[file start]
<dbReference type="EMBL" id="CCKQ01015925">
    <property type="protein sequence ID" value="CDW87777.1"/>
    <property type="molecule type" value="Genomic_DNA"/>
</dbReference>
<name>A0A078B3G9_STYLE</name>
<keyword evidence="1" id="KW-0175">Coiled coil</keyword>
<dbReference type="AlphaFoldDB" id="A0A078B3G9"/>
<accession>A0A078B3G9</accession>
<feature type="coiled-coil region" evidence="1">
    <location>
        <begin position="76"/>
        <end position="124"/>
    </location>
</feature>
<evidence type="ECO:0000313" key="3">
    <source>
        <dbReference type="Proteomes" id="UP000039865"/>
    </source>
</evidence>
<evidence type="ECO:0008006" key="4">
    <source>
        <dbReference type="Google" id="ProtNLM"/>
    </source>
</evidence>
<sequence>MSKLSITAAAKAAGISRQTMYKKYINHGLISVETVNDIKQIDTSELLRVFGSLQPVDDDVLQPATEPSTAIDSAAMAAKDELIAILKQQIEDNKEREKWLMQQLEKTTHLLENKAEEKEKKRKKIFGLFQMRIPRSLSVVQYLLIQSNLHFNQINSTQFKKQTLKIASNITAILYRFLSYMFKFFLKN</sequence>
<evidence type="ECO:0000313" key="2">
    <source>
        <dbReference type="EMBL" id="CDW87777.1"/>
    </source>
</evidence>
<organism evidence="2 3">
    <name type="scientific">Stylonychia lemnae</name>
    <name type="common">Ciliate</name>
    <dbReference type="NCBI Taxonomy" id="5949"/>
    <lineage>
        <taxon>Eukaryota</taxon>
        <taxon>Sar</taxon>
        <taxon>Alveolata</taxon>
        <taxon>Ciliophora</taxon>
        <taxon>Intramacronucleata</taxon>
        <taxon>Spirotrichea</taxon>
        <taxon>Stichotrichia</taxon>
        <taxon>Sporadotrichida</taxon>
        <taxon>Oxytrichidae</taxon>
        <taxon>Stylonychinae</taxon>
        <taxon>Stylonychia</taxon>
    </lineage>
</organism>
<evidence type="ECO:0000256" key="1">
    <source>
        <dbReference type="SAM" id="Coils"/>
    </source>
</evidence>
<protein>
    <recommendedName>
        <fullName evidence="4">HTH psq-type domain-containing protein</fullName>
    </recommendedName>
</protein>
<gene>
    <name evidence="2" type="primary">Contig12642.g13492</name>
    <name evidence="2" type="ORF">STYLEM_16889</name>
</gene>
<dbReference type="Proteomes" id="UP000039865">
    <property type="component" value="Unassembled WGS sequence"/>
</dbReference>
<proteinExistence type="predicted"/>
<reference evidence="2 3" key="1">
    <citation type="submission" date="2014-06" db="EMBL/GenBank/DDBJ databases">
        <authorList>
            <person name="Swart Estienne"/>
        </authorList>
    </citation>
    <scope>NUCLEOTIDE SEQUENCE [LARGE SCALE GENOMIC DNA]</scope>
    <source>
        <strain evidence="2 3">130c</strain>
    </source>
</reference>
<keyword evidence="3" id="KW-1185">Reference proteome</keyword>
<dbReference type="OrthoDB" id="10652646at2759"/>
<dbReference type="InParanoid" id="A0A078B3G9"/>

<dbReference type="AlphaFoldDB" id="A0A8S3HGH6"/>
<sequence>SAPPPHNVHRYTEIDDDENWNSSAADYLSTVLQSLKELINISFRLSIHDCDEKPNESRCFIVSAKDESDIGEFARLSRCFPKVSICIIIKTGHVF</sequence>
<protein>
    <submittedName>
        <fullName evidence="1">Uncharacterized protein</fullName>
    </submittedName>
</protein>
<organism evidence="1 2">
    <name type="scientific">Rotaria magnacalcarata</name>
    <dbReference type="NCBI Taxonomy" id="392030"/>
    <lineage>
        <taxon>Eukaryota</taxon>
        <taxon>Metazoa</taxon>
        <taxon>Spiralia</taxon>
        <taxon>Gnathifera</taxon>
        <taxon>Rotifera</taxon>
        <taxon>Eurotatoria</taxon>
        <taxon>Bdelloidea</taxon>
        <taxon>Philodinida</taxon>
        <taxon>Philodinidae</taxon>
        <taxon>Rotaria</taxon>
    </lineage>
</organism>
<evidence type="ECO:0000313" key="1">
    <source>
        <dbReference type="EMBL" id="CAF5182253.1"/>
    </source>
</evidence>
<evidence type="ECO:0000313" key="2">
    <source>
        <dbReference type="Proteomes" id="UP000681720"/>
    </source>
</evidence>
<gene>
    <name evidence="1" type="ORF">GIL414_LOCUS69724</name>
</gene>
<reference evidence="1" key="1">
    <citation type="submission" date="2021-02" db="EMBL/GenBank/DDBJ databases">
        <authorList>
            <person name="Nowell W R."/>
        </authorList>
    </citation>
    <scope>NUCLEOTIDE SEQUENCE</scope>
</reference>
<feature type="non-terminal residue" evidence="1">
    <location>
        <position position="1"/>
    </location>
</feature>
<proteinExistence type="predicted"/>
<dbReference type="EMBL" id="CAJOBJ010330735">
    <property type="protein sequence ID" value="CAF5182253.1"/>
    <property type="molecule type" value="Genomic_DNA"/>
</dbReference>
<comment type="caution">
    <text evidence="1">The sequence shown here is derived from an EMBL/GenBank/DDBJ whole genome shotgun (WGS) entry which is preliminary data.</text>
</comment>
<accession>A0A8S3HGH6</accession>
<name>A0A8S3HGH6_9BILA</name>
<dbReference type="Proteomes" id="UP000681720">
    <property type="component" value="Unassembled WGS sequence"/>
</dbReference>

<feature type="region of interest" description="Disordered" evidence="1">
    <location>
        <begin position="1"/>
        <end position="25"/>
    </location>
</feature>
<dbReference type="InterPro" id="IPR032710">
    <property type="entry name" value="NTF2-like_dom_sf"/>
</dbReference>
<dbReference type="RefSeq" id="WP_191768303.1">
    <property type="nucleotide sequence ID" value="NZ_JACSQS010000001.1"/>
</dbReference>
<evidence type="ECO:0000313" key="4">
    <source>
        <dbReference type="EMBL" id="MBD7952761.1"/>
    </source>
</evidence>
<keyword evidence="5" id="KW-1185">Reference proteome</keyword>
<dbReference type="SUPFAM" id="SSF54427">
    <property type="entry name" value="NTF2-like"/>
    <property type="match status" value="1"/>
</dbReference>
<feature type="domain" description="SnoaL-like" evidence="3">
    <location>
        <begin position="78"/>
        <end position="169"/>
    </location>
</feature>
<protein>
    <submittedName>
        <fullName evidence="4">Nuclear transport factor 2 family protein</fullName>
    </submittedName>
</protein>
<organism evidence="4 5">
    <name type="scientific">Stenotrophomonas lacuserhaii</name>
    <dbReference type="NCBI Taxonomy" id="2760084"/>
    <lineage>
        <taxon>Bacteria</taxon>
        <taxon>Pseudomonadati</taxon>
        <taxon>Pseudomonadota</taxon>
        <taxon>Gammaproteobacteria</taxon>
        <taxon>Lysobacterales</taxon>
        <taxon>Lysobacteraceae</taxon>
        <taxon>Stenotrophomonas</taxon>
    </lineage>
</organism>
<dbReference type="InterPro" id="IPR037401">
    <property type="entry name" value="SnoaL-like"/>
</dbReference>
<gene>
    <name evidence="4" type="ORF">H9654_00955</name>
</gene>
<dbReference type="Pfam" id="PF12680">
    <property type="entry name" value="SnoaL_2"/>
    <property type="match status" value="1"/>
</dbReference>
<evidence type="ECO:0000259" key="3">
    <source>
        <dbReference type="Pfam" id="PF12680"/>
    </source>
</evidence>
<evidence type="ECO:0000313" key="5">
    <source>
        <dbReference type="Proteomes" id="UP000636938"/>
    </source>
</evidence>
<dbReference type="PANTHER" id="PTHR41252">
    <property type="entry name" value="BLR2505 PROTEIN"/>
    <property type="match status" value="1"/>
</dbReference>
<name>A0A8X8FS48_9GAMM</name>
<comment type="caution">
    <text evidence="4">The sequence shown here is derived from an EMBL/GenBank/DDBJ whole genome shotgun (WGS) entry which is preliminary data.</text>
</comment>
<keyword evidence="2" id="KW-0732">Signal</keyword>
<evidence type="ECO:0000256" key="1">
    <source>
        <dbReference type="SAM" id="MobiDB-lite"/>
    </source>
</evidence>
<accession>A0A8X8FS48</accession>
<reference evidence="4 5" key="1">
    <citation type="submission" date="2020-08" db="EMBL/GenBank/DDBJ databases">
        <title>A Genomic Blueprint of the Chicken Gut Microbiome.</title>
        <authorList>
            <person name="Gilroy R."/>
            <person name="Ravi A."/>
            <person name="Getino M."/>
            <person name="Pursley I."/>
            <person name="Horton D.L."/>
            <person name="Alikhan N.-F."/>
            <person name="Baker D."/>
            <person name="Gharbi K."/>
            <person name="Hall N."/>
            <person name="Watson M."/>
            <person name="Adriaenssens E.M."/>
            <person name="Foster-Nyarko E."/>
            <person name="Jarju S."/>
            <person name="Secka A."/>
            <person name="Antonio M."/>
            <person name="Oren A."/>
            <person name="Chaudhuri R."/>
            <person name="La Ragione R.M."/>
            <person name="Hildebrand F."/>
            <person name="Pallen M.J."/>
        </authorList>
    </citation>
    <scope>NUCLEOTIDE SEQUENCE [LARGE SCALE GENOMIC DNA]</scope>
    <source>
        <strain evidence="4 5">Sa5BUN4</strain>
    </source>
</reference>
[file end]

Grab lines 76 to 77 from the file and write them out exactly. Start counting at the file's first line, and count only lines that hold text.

    </source>
</reference>